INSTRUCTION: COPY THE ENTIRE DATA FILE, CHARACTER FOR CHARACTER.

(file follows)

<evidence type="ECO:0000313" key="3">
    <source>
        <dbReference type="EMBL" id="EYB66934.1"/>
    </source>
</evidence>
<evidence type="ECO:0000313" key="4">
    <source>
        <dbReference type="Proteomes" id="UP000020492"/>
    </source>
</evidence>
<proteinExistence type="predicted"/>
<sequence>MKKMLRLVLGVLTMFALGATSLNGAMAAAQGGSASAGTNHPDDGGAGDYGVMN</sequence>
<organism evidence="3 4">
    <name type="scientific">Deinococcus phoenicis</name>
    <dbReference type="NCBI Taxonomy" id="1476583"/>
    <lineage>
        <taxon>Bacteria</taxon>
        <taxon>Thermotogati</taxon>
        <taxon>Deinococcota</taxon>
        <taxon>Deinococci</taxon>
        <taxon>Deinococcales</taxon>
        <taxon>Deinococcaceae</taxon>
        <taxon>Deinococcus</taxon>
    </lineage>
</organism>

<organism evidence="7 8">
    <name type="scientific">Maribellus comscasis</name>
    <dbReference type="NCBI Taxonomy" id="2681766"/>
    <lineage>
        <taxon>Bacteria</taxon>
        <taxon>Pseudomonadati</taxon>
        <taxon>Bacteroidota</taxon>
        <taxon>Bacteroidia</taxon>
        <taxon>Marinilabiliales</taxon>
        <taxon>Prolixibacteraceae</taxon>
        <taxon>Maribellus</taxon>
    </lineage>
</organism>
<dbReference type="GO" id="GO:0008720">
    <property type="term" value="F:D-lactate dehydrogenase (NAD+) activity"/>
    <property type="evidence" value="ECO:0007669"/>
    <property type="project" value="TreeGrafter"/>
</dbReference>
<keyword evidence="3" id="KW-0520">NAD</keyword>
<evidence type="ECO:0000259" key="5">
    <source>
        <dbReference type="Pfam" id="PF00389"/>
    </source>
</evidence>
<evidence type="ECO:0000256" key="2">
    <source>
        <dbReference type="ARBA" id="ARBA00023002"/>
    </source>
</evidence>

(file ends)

<evidence type="ECO:0000313" key="3">
    <source>
        <dbReference type="EMBL" id="EYB66934.1"/>
    </source>
</evidence>
<evidence type="ECO:0000313" key="4">
    <source>
        <dbReference type="Proteomes" id="UP000020492"/>
    </source>
</evidence>
<proteinExistence type="predicted"/>
<sequence>MKKMLRLVLGVLTMFALGATSLNGAMAAAQGGSASAGTNHPDDGGAGDYGVMN</sequence>
<organism evidence="3 4">
    <name type="scientific">Deinococcus phoenicis</name>
    <dbReference type="NCBI Taxonomy" id="1476583"/>
    <lineage>
        <taxon>Bacteria</taxon>
        <taxon>Thermotogati</taxon>
        <taxon>Deinococcota</taxon>
        <taxon>Deinococci</taxon>
        <taxon>Deinococcales</taxon>
        <taxon>Deinococcaceae</taxon>
        <taxon>Deinococcus</taxon>
    </lineage>
</organism>

<organism evidence="7 8">
    <name type="scientific">Maribellus comscasis</name>
    <dbReference type="NCBI Taxonomy" id="2681766"/>
    <lineage>
        <taxon>Bacteria</taxon>
        <taxon>Pseudomonadati</taxon>
        <taxon>Bacteroidota</taxon>
        <taxon>Bacteroidia</taxon>
        <taxon>Marinilabiliales</taxon>
        <taxon>Prolixibacteraceae</taxon>
        <taxon>Maribellus</taxon>
    </lineage>
</organism>
<dbReference type="GO" id="GO:0008720">
    <property type="term" value="F:D-lactate dehydrogenase (NAD+) activity"/>
    <property type="evidence" value="ECO:0007669"/>
    <property type="project" value="TreeGrafter"/>
</dbReference>
<keyword evidence="3" id="KW-0520">NAD</keyword>
<evidence type="ECO:0000259" key="5">
    <source>
        <dbReference type="Pfam" id="PF00389"/>
    </source>
</evidence>
<evidence type="ECO:0000256" key="2">
    <source>
        <dbReference type="ARBA" id="ARBA00023002"/>
    </source>
</evidence>